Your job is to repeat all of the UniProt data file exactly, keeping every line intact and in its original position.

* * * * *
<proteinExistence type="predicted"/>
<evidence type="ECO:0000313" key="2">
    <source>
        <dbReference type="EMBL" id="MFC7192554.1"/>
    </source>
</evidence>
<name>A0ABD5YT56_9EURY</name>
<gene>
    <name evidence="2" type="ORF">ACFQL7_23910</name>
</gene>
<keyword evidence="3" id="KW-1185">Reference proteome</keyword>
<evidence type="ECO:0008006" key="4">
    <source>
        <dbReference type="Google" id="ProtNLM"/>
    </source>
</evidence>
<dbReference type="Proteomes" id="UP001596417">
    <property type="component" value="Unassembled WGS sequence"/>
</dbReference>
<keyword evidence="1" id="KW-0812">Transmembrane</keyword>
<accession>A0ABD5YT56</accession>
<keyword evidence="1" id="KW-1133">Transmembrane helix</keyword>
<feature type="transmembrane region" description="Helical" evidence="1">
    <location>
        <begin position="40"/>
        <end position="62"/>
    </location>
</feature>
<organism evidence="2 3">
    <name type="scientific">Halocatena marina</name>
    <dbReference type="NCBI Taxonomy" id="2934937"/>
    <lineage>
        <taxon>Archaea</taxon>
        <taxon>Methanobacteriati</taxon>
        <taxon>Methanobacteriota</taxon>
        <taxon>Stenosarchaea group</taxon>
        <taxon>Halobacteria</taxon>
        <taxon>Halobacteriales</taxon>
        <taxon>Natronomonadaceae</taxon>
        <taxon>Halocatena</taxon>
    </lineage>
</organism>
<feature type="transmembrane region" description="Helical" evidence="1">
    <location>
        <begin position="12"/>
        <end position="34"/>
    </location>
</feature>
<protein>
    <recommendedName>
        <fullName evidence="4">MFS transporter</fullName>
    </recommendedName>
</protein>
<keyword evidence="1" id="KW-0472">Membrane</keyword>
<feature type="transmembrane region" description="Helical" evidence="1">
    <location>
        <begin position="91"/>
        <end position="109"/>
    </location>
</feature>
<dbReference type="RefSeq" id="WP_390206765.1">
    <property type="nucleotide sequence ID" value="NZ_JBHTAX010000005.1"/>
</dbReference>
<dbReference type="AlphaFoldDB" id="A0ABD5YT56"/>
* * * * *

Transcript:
<proteinExistence type="predicted"/>
<evidence type="ECO:0000313" key="2">
    <source>
        <dbReference type="EMBL" id="MFC7192554.1"/>
    </source>
</evidence>
<name>A0ABD5YT56_9EURY</name>
<gene>
    <name evidence="2" type="ORF">ACFQL7_23910</name>
</gene>
<keyword evidence="3" id="KW-1185">Reference proteome</keyword>
<evidence type="ECO:0008006" key="4">
    <source>
        <dbReference type="Google" id="ProtNLM"/>
    </source>
</evidence>
<dbReference type="Proteomes" id="UP001596417">
    <property type="component" value="Unassembled WGS sequence"/>
</dbReference>
<keyword evidence="1" id="KW-0812">Transmembrane</keyword>
<accession>A0ABD5YT56</accession>
<keyword evidence="1" id="KW-1133">Transmembrane helix</keyword>
<feature type="transmembrane region" description="Helical" evidence="1">
    <location>
        <begin position="40"/>
        <end position="62"/>
    </location>
</feature>
<organism evidence="2 3">
    <name type="scientific">Halocatena marina</name>
    <dbReference type="NCBI Taxonomy" id="2934937"/>
    <lineage>
        <taxon>Archaea</taxon>
        <taxon>Methanobacteriati</taxon>
        <taxon>Methanobacteriota</taxon>
        <taxon>Stenosarchaea group</taxon>
        <taxon>Halobacteria</taxon>
        <taxon>Halobacteriales</taxon>
        <taxon>Natronomonadaceae</taxon>
        <taxon>Halocatena</taxon>
    </lineage>
</organism>
<feature type="transmembrane region" description="Helical" evidence="1">
    <location>
        <begin position="12"/>
        <end position="34"/>
    </location>
</feature>
<protein>
    <recommendedName>
        <fullName evidence="4">MFS transporter</fullName>
    </recommendedName>
</protein>
<keyword evidence="1" id="KW-0472">Membrane</keyword>
<feature type="transmembrane region" description="Helical" evidence="1">
    <location>
        <begin position="91"/>
        <end position="109"/>
    </location>
</feature>
<dbReference type="RefSeq" id="WP_390206765.1">
    <property type="nucleotide sequence ID" value="NZ_JBHTAX010000005.1"/>
</dbReference>
<dbReference type="AlphaFoldDB" id="A0ABD5YT56"/>